Soon a vision was formed with the goal of capturing the stories and lives of these women.
Today, hijras live in tight-knit communities throughout India. They survive by begging and working as performers and sex workers. They are unable to attain other work due to prejudice against trans individuals, despite often being highly trained and well-educated.
In recent years, the transgender community in India has gradually gained visibility. Hijras are seen in roles in popular television shows such as Jodha Akbar. The morning talk show Satyamev Jayate dedicated an episode to discussing the acceptance of alternative gender identities winning widespread attention and support. And most recently, Madhu Bai Kinnar, a transgender woman was elected mayor of Raigarh in Chattisgarh, India.
These changes are promising, but the majority of hijras continue to face disproportionate violence that is not only brutal, but also inescapable occurring in public settings, police stations, prisons, and even their own homes. Though hijras are ostracized, they persevere in their optimism and solidarity as a community.
Meera hopes to bring to light the stories, happiness and strong communities of the women she films. But she faces many challenges as a British filmmaker attempting to tell the stories of Indian women. She knows that she may be met with some animosity:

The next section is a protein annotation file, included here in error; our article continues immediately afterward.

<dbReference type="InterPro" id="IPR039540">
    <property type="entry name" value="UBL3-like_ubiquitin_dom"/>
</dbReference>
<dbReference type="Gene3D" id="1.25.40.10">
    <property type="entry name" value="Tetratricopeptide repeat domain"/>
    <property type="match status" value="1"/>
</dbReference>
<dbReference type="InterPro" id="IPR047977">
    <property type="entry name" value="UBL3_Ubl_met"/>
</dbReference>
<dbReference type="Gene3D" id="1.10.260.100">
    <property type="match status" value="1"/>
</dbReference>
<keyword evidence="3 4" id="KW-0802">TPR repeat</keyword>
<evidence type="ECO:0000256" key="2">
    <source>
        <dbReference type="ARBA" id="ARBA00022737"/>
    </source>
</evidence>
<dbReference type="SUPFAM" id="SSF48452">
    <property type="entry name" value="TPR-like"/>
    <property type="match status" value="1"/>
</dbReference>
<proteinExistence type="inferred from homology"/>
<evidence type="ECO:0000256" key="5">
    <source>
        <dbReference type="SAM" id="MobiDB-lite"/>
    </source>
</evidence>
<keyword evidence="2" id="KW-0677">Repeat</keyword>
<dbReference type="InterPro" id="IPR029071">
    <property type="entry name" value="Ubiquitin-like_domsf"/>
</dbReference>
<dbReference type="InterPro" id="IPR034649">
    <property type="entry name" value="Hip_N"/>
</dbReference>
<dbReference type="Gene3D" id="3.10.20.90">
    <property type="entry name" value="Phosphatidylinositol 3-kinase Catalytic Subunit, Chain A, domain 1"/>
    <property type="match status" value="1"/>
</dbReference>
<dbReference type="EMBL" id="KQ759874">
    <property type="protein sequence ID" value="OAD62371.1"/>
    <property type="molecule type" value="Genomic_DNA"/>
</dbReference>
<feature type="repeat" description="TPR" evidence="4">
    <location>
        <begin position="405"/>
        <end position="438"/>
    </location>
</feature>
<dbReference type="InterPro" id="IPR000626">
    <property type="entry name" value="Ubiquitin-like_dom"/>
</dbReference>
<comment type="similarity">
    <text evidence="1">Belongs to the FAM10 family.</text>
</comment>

“I was thinking about how they would react and I don’t know how to answer. They may be like, ‘how can you come over here and you’re British!’”
So often, Western filmmakers enter foreign settings with well-intentioned, but misguided ideas about the stories they are hoping to tell. But Meera’s understanding of her unique position as a foreigner, despite her ethnically Indian identity, has guided her to approach the film with a hands-off approach. She shared:
“The documentary is going to be observational with some interviews. The main goal is to film them during their daily routines and actually seeing their lives as they are. We’ll see how they survive in the house. I know some of them live 20 or 30 together. So that’ll be interesting to see how they live and how they survive. They also said to me that they have a function when a hijra is transitioning. They do this big ceremonial event where they’re presented a sari and they said they’ll organize one when we’re there. They go to marriage and birth ceremonies so we’ll see them there singing and dancing.”
Meera intends to tell a story of the Indian transgender community and the role of a rich culture and lack of acceptance in their lives. As India and the rest of the world continue to make progress towards acceptance of all gender identities the stories of men and women from all corners of the world must be told in order to breed compassion.
Upon completion, the documentary will be entered in film festivals around the world and the filmmaker hopes to administer screenings in the Indian villages where animosity towards hijras is often at the highest. Meera continues in her campaign to raise funds for the film and to assist its subjects.
The ultimate goal: to give the transgender women of India domestic and global visibility in an organic, enlightening way. And we can’t wait to see the result.